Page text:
Last updated on July 2019

Clinico-biological Study/Characterization of Rhabdomyosarcoma in Adolescents and Young Adults 15-25-year-old Patients


Brief description of study

Rhabdomyosarcoma (RMS) stands for the most frequent soft tissue sarcoma in children and, adolescents and young adults (AYA, 15-25-year-old population), accounting for approximately half of the whole soft tissue sarcomas in these populations.. Conversely, RMS represents a very small proportion of the soft tissue sarcomas in adults (3%), that is less than 1% of all solid cancers of adults.

To date, previous studies undertaken among the paediatric population have pointed out several prognostic factors such as tumor localisation, tumor invasiveness at diagnosis, tumor size, histological subset, and treatment plans. Age at diagnosis remains an independent prognostic factor.

RMS management is consensual in Europe for paediatric population, essentially based on the protocol RMS 2005 within the framework of the European Paediatric Soft tissue sarcoma Study Group (EpSSG). Care in AYAs remain heterogeneous and are either achieved in paediatric department, according to EpSSG guidelines, or in oncology department, known as "adult unit", depending on ESMO (European Society for Medical Oncology), which are non-specific recommendations for the management of rhabdomyosarcoma.

No consensus has been published yet for RMS in AYA despite the growing interest in cancers in AYA population - topic.supported by the French National Cancer Institute (INCa) - and the increasing network between paediatricians and adult-oncologists. Thus management of RMS in AYA remains patchy/unequal depending on the type of care unit.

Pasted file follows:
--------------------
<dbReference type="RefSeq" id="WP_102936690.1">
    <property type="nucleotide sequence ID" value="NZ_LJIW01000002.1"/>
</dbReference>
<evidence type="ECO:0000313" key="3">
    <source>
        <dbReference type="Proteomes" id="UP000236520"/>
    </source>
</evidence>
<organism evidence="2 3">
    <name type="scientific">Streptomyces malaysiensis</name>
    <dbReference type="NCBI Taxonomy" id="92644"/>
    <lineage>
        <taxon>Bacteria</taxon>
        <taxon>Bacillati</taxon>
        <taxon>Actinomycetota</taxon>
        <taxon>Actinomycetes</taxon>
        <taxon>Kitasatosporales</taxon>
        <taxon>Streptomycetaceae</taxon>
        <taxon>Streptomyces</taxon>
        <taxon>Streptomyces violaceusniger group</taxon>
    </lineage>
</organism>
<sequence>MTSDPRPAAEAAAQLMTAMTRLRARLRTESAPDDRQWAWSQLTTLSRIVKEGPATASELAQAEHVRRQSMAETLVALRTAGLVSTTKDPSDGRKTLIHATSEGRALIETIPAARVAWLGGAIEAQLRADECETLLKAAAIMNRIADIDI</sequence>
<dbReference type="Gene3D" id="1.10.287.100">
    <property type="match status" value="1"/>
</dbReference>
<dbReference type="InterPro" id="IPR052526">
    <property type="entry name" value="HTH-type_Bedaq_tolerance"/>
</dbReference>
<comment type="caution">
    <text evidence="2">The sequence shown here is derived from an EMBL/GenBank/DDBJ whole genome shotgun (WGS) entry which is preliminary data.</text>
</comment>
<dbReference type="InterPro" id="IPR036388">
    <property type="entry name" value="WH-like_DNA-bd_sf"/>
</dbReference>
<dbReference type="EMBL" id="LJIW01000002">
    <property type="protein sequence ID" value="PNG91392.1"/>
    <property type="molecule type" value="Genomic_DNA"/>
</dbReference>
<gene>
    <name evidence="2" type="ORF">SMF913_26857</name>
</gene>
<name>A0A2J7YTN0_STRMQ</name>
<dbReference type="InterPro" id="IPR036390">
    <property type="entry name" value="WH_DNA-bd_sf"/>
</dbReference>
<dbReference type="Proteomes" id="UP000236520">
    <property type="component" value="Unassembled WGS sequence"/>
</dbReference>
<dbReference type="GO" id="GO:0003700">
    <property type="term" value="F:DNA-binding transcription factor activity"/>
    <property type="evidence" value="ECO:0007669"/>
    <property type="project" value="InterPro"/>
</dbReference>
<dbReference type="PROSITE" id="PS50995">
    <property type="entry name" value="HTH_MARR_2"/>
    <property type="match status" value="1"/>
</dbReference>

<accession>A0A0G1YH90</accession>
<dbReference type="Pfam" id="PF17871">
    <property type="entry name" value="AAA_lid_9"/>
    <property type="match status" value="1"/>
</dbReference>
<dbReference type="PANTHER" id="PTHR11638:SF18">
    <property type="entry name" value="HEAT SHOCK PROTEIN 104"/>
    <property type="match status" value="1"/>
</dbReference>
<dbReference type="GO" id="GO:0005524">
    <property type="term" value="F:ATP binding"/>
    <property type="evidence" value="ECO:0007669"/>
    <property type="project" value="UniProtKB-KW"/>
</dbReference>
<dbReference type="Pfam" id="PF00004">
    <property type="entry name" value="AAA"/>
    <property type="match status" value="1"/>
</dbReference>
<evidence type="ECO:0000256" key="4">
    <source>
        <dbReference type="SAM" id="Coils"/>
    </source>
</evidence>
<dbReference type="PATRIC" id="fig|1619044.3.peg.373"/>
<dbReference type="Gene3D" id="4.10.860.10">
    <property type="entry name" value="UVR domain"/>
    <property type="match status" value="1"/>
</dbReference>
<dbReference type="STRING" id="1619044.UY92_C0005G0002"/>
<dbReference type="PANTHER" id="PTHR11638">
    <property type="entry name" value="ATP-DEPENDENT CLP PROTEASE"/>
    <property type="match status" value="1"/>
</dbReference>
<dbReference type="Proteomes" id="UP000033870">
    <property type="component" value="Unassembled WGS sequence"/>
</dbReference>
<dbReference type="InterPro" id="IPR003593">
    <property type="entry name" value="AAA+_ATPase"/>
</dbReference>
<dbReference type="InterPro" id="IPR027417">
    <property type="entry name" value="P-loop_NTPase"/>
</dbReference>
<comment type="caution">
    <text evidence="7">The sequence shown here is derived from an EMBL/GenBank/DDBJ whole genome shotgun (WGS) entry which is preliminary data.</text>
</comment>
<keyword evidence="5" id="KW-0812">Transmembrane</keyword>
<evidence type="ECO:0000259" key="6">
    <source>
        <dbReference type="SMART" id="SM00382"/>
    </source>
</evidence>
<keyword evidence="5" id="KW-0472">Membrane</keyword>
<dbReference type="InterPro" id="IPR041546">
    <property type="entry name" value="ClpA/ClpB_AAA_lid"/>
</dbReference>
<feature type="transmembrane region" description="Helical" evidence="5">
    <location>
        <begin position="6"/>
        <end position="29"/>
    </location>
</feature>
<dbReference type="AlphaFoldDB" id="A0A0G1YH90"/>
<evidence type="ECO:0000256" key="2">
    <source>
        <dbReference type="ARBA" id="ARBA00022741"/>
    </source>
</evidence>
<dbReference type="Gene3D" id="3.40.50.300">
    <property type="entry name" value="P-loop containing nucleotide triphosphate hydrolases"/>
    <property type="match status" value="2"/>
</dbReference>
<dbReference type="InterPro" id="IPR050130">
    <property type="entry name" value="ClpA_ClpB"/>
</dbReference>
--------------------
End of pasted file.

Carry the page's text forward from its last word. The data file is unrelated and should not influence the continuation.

Herein, with the support of the Oscar Lambret Center, we aim at assessing and identifying clinico-biological prognostic factors of rhabdomyosarcoma in AYA. Eventually, we hope to offer a standardized treatment to this population. Data collected from medical file will be anonymised in a confidential database of which the recipient is the sponsor of the study.

The ancillary study will aim at characterizing the molecular profile of the difficult-to-classify RMS subtypes (fusiform or pleomorphic subsets) in molecular biology for ambiguous cases.

From a scientific point of view, this study aims at understanding the parameters that may influence the prognosis of RMS in AYAs by evaluating various clinical and biological factors.

Biologically, molecular profiling of RMS in AYA may improve the characterization of this tumour in this age group.

At the clinical level, the completeness of the data collected will lead to a better description of RMS in AYAs. We hope to harmonize their therapeutic management by providing therapeutic adjustments according to population subsets.

Finally, these results could also help to adapt the therapeutic management of AYAs within the framework of the European protocol that is currently under construction, and will involve both children and adults.

Detailed Study Description

Rhabdomyosarcoma (RMS) is a rare tumor, with an incidence rate estimated at 4.5-6.9/1,000,000 in paediatric and, adolescent and young adult (AYA, 15 -25 years old) populations. RMS stands for the most frequent soft tissue sarcoma in children and adolescents, accounting for approximately half of the whole soft tissue sarcomas in these populations. Conversely, RMS represents a very small proportion of the soft tissue sarcomas in adults (3%), that is less than 1% of the solid cancers of the adult. To date, previous studies undertaken among the paediatric population have pointed out several prognostic factors such as tumor localisation, tumor invasiveness at diagnosis, tumor size, histological subset, and treatment plans. Age at diagnosis remains an independent prognostic factor. MYOD1 gene expression profile, more common in AYA, also seems to impair the prognosis.